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AU summit launches continental FTA talks

African Union (AU) leaders on Tuesday wrapped up their biannual summit after endorsing a 10-year implementation plan for the continent's long-term development vision.

Dubbed "Agenda 2063," the vision paints a desired picture of integrated, prosperous, and peaceful Africa. The first 10-year implementation plan is committed to facilitating free movements of goods, services, and people while calling for regional investments in value chains and for promoting "Made in Africa" products.

As a measure to tackle trade protectionism, the AU launched its Continental Free Trade Area (CFTA) negotiations, seeking to establish free movement of goods and services among African states.

The AU has set 2017 as the time for the implementation of CFTA, under which African states are expected to reduce trade barriers among themselves by drastically reducing export and import duties and waiving visa requirements in some cases.

Zimbabwean President Robert Mugabe, the chair of the AU, hailed the start of CFTA negotiations.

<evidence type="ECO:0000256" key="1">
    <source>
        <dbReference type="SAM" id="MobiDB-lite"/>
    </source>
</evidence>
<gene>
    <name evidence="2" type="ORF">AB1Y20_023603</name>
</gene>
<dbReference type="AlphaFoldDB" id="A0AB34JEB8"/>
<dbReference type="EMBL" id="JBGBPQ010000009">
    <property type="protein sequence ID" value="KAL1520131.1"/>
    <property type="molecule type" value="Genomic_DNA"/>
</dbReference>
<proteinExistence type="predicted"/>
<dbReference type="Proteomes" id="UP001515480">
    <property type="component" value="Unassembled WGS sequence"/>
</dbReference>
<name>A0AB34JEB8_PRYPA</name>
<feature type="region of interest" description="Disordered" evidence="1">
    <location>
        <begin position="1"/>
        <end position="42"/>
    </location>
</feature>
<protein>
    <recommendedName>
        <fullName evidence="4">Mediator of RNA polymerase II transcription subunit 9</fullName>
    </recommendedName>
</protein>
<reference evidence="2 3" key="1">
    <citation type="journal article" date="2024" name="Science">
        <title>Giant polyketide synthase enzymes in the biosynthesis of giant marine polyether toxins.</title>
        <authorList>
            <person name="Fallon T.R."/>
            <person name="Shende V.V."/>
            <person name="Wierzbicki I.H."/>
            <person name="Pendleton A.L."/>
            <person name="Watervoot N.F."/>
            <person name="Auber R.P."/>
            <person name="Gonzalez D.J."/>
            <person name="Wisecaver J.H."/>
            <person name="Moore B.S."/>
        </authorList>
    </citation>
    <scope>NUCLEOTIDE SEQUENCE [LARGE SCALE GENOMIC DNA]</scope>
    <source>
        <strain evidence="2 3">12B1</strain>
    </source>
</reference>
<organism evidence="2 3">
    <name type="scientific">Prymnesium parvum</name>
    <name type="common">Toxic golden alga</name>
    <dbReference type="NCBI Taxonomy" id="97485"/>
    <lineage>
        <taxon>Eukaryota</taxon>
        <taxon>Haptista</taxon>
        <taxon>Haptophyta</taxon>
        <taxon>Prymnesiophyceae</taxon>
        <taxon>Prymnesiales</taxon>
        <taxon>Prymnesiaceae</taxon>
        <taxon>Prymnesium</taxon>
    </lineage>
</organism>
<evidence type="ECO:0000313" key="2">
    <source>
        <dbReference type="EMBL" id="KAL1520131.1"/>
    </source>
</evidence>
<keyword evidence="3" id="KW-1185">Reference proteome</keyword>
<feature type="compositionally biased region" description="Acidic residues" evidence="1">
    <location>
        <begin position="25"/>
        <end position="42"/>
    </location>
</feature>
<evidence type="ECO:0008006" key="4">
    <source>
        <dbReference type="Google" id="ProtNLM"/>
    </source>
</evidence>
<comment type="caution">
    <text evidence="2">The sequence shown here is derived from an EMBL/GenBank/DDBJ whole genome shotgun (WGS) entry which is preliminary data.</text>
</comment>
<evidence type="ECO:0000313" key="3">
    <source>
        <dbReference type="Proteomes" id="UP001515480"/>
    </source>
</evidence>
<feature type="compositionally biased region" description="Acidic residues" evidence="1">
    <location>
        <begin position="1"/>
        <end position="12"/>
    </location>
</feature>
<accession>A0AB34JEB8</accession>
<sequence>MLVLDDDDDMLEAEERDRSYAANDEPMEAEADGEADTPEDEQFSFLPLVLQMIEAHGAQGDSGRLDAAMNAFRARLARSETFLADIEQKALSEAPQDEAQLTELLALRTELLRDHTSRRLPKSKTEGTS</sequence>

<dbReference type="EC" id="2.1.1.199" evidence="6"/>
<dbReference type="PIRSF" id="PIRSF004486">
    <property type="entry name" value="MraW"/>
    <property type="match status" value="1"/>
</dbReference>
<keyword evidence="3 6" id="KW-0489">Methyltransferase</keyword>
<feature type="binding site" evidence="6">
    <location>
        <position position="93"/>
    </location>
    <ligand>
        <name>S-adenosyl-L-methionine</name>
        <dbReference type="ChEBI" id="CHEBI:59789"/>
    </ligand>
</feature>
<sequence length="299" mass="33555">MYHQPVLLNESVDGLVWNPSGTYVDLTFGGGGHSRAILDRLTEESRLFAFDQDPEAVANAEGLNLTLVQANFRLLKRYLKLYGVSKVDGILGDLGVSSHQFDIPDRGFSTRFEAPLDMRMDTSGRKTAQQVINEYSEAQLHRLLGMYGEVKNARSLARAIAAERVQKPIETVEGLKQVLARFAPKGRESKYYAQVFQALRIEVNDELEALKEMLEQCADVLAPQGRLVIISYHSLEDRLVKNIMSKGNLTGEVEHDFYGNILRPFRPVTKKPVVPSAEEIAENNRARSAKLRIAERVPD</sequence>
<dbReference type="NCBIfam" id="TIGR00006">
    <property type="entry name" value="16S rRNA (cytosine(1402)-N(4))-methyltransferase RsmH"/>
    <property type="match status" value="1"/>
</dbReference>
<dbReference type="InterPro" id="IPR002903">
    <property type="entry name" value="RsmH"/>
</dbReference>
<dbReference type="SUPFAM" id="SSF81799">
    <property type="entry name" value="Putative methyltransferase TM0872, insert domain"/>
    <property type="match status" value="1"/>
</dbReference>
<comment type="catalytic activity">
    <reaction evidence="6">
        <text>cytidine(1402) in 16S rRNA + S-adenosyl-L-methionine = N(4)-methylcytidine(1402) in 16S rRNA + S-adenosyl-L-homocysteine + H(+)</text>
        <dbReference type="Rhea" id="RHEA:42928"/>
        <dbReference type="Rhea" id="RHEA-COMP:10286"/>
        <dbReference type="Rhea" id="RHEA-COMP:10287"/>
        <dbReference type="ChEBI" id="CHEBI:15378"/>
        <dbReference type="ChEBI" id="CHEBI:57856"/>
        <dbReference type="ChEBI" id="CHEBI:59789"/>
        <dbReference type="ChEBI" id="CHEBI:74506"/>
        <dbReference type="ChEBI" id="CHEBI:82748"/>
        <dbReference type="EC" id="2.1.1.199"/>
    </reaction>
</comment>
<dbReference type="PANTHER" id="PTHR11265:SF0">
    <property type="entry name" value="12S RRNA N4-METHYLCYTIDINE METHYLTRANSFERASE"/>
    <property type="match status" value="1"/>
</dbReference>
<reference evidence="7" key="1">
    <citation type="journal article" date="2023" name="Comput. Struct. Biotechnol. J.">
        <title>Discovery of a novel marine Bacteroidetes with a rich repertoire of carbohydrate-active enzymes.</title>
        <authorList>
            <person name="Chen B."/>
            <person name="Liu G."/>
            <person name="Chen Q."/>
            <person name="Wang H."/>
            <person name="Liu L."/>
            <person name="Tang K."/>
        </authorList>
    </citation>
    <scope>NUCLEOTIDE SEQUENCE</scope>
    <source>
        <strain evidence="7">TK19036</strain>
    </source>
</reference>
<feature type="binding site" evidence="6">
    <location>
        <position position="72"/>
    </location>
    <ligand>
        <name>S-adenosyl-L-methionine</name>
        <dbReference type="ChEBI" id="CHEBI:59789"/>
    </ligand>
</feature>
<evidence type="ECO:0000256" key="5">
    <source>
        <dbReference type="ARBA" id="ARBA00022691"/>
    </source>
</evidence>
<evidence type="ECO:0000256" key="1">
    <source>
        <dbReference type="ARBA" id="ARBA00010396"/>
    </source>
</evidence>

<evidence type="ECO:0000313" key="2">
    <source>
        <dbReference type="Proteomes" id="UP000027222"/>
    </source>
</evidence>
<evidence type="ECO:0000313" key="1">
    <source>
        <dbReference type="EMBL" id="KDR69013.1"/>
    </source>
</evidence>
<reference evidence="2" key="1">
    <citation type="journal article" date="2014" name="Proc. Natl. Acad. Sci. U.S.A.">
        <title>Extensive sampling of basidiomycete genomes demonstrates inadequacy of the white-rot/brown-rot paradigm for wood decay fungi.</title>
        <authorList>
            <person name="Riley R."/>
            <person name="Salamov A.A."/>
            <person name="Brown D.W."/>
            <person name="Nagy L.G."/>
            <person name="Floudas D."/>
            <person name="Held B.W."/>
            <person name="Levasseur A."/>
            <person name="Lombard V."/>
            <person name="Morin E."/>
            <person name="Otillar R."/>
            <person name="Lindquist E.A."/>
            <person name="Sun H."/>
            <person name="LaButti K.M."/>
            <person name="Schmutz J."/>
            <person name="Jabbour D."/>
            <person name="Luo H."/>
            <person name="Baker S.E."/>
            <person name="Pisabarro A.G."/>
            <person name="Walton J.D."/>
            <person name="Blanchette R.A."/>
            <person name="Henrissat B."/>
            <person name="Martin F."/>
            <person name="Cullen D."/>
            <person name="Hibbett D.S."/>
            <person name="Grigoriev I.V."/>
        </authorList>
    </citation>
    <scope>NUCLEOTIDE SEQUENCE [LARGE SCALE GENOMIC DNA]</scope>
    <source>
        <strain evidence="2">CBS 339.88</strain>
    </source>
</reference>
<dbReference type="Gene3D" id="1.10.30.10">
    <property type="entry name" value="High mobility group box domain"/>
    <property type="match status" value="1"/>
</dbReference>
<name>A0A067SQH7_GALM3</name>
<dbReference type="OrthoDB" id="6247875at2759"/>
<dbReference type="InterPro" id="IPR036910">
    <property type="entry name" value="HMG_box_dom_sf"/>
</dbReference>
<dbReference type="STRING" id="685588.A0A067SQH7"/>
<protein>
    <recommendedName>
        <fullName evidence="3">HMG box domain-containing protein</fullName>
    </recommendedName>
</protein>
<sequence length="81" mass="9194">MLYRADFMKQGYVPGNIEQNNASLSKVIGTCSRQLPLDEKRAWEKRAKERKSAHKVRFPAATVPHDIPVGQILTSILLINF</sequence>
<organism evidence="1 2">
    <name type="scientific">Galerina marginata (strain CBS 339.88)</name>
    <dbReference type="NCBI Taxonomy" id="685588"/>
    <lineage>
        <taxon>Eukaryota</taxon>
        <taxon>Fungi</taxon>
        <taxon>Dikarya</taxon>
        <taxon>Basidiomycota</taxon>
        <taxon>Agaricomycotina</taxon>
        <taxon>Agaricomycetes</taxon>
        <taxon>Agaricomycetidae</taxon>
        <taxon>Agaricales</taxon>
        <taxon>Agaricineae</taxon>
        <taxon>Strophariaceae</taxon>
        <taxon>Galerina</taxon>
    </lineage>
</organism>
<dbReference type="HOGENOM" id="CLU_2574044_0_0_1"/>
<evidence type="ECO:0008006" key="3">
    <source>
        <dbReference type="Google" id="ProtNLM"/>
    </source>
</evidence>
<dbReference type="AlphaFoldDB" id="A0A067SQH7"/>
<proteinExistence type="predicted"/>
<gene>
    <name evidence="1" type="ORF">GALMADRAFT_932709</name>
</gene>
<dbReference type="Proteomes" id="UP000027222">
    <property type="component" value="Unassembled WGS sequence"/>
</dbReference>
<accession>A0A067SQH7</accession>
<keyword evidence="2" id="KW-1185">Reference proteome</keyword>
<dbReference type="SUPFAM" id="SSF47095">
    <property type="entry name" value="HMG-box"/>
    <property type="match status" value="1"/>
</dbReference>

The CFTA negotiations came just days after the signing of a Tripartite Free Trade Agreement (TFTA) that covers more than 650 million people in 26 countries with combined gross domestic product amounting to 60 percent of Africa's total. TFTA will become effective once parliaments had adopted it.

"It (the launch of TFTA) was a 'major turning point' for Africa," said Donald Kaberuka, outgoing president of the African Development Bank.

For TFTA to become successful, Kaberuka said all non-tariff barriers must be removed while free movement of business people and bona fide travelers must be ensured.

Apart from CFTA, Mugabe said the leaders would soon implement some flagship projects of the 10-year plan such as the high-speed train, the African Center for Disease Control and the Pan-African University.

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